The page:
To help drive this, she said, “we also want to see NHS tech budgets protected for those who are trying to drive digital transformation, so they can have certainty that projects will be seen through as they map their strategy. On the supplier side, we need to see simplified procurement routes overall, as well as better routes for innovators and less known solutions to enter new markets. This could be through improving ways for them to be tested, evaluated and verified by those who are involved in digital transformation.”

Rupal Thakarshi, managing consultant at Apira, stated that the healthcare industry “is in the midst of a data revolution. No longer confined to static patient files, we are witnessing transformative changes aimed at supporting more efficient patient care.” Challenges noted in this space include the incomplete implementation of EPRs, with a need to integrate them with digitised legacy patient records; the need to continuously optimise EPRs and EDMS to ensure user experience and maximise benefits; and the current date of data capture and prevention. “While supporting patients through their clinical journey and into recovery is vital, the importance of comprehensive and accurate data capture is often overlooked,” Rupal reflected. “This oversight can lead to missed opportunities in preventive care and early intervention.”

What should the priorities be over the next 12 months? “By focusing on interoperability, comprehensive digitisation, and the innovative use of AI, we can overcome current challenges and pave the way for a more efficient and effective healthcare system,” said Rupal. “The next 12 months will be crucial in setting the foundation for these advancements, ultimately leading to better patient care and outcomes.”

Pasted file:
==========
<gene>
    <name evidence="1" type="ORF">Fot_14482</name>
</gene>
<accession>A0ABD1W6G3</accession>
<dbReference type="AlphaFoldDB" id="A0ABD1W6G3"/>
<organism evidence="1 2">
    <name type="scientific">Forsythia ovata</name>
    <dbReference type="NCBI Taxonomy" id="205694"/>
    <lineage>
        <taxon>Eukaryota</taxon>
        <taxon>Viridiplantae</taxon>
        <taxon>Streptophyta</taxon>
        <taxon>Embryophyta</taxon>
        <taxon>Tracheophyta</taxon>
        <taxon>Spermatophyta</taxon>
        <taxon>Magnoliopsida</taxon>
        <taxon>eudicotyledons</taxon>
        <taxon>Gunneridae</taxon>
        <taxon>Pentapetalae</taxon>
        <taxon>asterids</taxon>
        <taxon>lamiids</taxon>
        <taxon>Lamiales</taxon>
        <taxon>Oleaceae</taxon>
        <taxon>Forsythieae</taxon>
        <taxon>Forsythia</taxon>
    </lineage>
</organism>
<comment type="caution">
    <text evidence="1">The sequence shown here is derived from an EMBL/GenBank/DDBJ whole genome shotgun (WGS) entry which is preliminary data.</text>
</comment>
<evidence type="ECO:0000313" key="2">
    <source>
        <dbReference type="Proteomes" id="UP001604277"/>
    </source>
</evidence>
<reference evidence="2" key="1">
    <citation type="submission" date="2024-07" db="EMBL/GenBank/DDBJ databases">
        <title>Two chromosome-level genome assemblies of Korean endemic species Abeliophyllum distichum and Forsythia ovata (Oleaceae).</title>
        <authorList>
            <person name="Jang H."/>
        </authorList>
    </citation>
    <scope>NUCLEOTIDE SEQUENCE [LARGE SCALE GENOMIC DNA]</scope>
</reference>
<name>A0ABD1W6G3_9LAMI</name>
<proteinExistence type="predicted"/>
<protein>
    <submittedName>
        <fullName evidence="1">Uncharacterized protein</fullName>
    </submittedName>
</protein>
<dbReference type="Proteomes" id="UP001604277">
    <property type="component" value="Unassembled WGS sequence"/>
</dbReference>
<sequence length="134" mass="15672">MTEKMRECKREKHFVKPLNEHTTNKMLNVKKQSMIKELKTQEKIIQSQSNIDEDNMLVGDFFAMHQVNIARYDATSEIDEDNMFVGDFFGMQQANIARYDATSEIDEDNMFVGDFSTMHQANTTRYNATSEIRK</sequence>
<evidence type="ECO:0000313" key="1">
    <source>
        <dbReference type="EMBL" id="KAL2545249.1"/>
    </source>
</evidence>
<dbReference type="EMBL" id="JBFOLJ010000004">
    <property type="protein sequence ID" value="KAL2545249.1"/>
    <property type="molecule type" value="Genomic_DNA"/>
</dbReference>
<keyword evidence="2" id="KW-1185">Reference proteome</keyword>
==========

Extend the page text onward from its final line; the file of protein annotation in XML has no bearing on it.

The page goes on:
From Rapid Health, CEO Carmelo Insalaco said that the next 12 months should see a “focus on maximising the efficiency of our current healthcare workforce. Simply increasing the number of doctors is not the answer; the priority should be on freeing up doctors’ time from unnecessary tasks and making use of technology to better manage and balance patient demand. Smart technologies can transform and further elevate the modern general practice access model by providing a comprehensive understanding of demand and capacity in primary care. Triage technology can successfully provide the right type of appointment to the right person from the outset, therefore providing the practice with accurate data on the number of appointments needed. Changing the way we manage appointment booking and triage in primary care will also provide a better experience for patients.